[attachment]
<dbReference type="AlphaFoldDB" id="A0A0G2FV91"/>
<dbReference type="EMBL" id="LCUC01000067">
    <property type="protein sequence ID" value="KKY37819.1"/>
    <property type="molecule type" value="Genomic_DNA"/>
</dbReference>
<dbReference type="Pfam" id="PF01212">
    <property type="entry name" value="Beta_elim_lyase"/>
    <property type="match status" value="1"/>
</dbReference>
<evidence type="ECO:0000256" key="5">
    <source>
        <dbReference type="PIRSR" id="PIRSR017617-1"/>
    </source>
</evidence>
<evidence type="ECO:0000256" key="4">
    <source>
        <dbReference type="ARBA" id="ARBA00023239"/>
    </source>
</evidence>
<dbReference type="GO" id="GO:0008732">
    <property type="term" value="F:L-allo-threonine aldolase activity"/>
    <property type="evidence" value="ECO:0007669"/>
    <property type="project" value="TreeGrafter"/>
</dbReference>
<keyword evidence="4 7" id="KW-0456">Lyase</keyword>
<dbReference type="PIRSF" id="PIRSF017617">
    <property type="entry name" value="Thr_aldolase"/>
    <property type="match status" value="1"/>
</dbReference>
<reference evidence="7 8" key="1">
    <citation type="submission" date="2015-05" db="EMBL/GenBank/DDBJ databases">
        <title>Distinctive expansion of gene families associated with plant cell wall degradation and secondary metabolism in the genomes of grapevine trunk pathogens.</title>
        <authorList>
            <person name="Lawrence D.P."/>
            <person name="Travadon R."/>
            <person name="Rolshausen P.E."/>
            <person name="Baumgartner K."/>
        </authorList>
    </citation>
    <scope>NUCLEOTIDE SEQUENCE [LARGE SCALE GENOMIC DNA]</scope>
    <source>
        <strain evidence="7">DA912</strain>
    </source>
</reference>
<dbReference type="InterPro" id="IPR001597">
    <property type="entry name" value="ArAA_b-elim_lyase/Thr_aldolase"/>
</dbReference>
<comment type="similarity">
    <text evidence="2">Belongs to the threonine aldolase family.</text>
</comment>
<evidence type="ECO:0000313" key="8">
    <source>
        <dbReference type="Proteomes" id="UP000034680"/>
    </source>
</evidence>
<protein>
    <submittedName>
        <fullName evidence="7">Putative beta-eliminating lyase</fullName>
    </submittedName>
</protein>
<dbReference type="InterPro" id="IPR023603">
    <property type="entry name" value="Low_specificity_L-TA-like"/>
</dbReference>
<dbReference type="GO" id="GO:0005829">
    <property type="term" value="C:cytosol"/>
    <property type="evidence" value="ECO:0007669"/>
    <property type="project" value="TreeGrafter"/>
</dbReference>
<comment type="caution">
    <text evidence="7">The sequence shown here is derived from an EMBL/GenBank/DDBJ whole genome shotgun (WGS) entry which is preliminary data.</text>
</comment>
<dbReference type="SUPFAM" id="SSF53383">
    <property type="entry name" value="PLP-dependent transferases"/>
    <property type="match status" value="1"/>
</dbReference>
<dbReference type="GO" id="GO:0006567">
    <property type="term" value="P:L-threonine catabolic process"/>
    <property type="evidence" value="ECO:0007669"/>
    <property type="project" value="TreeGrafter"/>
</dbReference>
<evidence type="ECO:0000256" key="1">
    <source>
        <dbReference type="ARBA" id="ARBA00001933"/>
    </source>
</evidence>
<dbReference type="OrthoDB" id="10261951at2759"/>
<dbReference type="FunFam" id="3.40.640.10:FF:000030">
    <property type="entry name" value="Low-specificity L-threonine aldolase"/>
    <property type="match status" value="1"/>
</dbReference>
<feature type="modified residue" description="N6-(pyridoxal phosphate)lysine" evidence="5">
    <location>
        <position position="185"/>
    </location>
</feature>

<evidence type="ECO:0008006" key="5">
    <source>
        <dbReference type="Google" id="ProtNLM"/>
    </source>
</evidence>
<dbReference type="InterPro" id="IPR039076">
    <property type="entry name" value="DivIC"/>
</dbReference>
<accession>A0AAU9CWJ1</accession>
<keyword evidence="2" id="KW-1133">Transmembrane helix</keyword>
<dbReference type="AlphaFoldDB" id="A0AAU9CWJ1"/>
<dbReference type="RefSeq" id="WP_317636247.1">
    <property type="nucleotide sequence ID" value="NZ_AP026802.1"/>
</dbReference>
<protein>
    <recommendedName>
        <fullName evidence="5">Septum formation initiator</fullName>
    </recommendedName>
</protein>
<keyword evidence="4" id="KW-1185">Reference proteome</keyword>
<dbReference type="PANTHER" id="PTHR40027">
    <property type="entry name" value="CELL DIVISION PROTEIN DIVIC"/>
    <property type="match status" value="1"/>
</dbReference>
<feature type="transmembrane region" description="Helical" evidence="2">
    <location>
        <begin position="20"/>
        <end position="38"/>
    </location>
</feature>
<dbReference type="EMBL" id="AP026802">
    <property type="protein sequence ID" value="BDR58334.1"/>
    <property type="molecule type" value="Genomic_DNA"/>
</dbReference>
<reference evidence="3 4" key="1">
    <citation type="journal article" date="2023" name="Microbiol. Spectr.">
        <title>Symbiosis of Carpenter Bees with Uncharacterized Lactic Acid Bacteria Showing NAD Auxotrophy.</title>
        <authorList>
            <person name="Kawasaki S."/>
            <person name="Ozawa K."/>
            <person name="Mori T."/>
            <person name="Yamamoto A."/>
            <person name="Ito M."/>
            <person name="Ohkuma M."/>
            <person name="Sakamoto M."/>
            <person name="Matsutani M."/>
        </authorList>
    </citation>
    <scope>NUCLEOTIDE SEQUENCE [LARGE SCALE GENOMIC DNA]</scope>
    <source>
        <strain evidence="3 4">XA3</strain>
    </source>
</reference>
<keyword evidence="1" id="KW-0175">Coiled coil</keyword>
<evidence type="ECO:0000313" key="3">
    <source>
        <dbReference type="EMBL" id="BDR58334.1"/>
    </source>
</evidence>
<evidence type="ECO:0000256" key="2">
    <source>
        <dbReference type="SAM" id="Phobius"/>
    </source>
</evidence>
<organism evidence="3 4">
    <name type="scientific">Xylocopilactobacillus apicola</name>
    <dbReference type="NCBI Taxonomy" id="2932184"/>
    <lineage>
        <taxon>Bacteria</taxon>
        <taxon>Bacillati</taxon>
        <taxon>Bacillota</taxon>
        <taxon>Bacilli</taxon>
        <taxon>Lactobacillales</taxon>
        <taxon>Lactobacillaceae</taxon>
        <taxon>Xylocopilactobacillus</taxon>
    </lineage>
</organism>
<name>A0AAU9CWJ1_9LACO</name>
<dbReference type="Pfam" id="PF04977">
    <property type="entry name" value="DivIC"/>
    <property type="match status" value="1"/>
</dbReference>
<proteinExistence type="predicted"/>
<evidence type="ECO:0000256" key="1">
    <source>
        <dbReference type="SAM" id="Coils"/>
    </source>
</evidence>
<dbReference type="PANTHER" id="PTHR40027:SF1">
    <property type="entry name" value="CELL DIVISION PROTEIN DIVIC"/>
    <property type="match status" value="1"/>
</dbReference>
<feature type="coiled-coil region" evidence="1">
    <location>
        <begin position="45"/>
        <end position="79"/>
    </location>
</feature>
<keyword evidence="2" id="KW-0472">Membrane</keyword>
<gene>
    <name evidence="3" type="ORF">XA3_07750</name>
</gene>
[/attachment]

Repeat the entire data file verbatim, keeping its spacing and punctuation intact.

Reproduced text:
<dbReference type="AlphaFoldDB" id="A0A0G2FV91"/>
<dbReference type="EMBL" id="LCUC01000067">
    <property type="protein sequence ID" value="KKY37819.1"/>
    <property type="molecule type" value="Genomic_DNA"/>
</dbReference>
<dbReference type="Pfam" id="PF01212">
    <property type="entry name" value="Beta_elim_lyase"/>
    <property type="match status" value="1"/>
</dbReference>
<evidence type="ECO:0000256" key="5">
    <source>
        <dbReference type="PIRSR" id="PIRSR017617-1"/>
    </source>
</evidence>
<evidence type="ECO:0000256" key="4">
    <source>
        <dbReference type="ARBA" id="ARBA00023239"/>
    </source>
</evidence>
<dbReference type="GO" id="GO:0008732">
    <property type="term" value="F:L-allo-threonine aldolase activity"/>
    <property type="evidence" value="ECO:0007669"/>
    <property type="project" value="TreeGrafter"/>
</dbReference>
<keyword evidence="4 7" id="KW-0456">Lyase</keyword>
<dbReference type="PIRSF" id="PIRSF017617">
    <property type="entry name" value="Thr_aldolase"/>
    <property type="match status" value="1"/>
</dbReference>
<reference evidence="7 8" key="1">
    <citation type="submission" date="2015-05" db="EMBL/GenBank/DDBJ databases">
        <title>Distinctive expansion of gene families associated with plant cell wall degradation and secondary metabolism in the genomes of grapevine trunk pathogens.</title>
        <authorList>
            <person name="Lawrence D.P."/>
            <person name="Travadon R."/>
            <person name="Rolshausen P.E."/>
            <person name="Baumgartner K."/>
        </authorList>
    </citation>
    <scope>NUCLEOTIDE SEQUENCE [LARGE SCALE GENOMIC DNA]</scope>
    <source>
        <strain evidence="7">DA912</strain>
    </source>
</reference>
<dbReference type="InterPro" id="IPR001597">
    <property type="entry name" value="ArAA_b-elim_lyase/Thr_aldolase"/>
</dbReference>
<comment type="similarity">
    <text evidence="2">Belongs to the threonine aldolase family.</text>
</comment>
<evidence type="ECO:0000313" key="8">
    <source>
        <dbReference type="Proteomes" id="UP000034680"/>
    </source>
</evidence>
<protein>
    <submittedName>
        <fullName evidence="7">Putative beta-eliminating lyase</fullName>
    </submittedName>
</protein>
<dbReference type="InterPro" id="IPR023603">
    <property type="entry name" value="Low_specificity_L-TA-like"/>
</dbReference>
<dbReference type="GO" id="GO:0005829">
    <property type="term" value="C:cytosol"/>
    <property type="evidence" value="ECO:0007669"/>
    <property type="project" value="TreeGrafter"/>
</dbReference>
<comment type="caution">
    <text evidence="7">The sequence shown here is derived from an EMBL/GenBank/DDBJ whole genome shotgun (WGS) entry which is preliminary data.</text>
</comment>
<dbReference type="SUPFAM" id="SSF53383">
    <property type="entry name" value="PLP-dependent transferases"/>
    <property type="match status" value="1"/>
</dbReference>
<dbReference type="GO" id="GO:0006567">
    <property type="term" value="P:L-threonine catabolic process"/>
    <property type="evidence" value="ECO:0007669"/>
    <property type="project" value="TreeGrafter"/>
</dbReference>
<evidence type="ECO:0000256" key="1">
    <source>
        <dbReference type="ARBA" id="ARBA00001933"/>
    </source>
</evidence>
<dbReference type="OrthoDB" id="10261951at2759"/>
<dbReference type="FunFam" id="3.40.640.10:FF:000030">
    <property type="entry name" value="Low-specificity L-threonine aldolase"/>
    <property type="match status" value="1"/>
</dbReference>
<feature type="modified residue" description="N6-(pyridoxal phosphate)lysine" evidence="5">
    <location>
        <position position="185"/>
    </location>
</feature>

<evidence type="ECO:0008006" key="5">
    <source>
        <dbReference type="Google" id="ProtNLM"/>
    </source>
</evidence>
<dbReference type="InterPro" id="IPR039076">
    <property type="entry name" value="DivIC"/>
</dbReference>
<accession>A0AAU9CWJ1</accession>
<keyword evidence="2" id="KW-1133">Transmembrane helix</keyword>
<dbReference type="AlphaFoldDB" id="A0AAU9CWJ1"/>
<dbReference type="RefSeq" id="WP_317636247.1">
    <property type="nucleotide sequence ID" value="NZ_AP026802.1"/>
</dbReference>
<protein>
    <recommendedName>
        <fullName evidence="5">Septum formation initiator</fullName>
    </recommendedName>
</protein>
<keyword evidence="4" id="KW-1185">Reference proteome</keyword>
<dbReference type="PANTHER" id="PTHR40027">
    <property type="entry name" value="CELL DIVISION PROTEIN DIVIC"/>
    <property type="match status" value="1"/>
</dbReference>
<feature type="transmembrane region" description="Helical" evidence="2">
    <location>
        <begin position="20"/>
        <end position="38"/>
    </location>
</feature>
<dbReference type="EMBL" id="AP026802">
    <property type="protein sequence ID" value="BDR58334.1"/>
    <property type="molecule type" value="Genomic_DNA"/>
</dbReference>
<reference evidence="3 4" key="1">
    <citation type="journal article" date="2023" name="Microbiol. Spectr.">
        <title>Symbiosis of Carpenter Bees with Uncharacterized Lactic Acid Bacteria Showing NAD Auxotrophy.</title>
        <authorList>
            <person name="Kawasaki S."/>
            <person name="Ozawa K."/>
            <person name="Mori T."/>
            <person name="Yamamoto A."/>
            <person name="Ito M."/>
            <person name="Ohkuma M."/>
            <person name="Sakamoto M."/>
            <person name="Matsutani M."/>
        </authorList>
    </citation>
    <scope>NUCLEOTIDE SEQUENCE [LARGE SCALE GENOMIC DNA]</scope>
    <source>
        <strain evidence="3 4">XA3</strain>
    </source>
</reference>
<keyword evidence="1" id="KW-0175">Coiled coil</keyword>
<evidence type="ECO:0000313" key="3">
    <source>
        <dbReference type="EMBL" id="BDR58334.1"/>
    </source>
</evidence>
<evidence type="ECO:0000256" key="2">
    <source>
        <dbReference type="SAM" id="Phobius"/>
    </source>
</evidence>
<organism evidence="3 4">
    <name type="scientific">Xylocopilactobacillus apicola</name>
    <dbReference type="NCBI Taxonomy" id="2932184"/>
    <lineage>
        <taxon>Bacteria</taxon>
        <taxon>Bacillati</taxon>
        <taxon>Bacillota</taxon>
        <taxon>Bacilli</taxon>
        <taxon>Lactobacillales</taxon>
        <taxon>Lactobacillaceae</taxon>
        <taxon>Xylocopilactobacillus</taxon>
    </lineage>
</organism>
<name>A0AAU9CWJ1_9LACO</name>
<dbReference type="Pfam" id="PF04977">
    <property type="entry name" value="DivIC"/>
    <property type="match status" value="1"/>
</dbReference>
<proteinExistence type="predicted"/>
<evidence type="ECO:0000256" key="1">
    <source>
        <dbReference type="SAM" id="Coils"/>
    </source>
</evidence>
<dbReference type="PANTHER" id="PTHR40027:SF1">
    <property type="entry name" value="CELL DIVISION PROTEIN DIVIC"/>
    <property type="match status" value="1"/>
</dbReference>
<feature type="coiled-coil region" evidence="1">
    <location>
        <begin position="45"/>
        <end position="79"/>
    </location>
</feature>
<keyword evidence="2" id="KW-0472">Membrane</keyword>
<gene>
    <name evidence="3" type="ORF">XA3_07750</name>
</gene>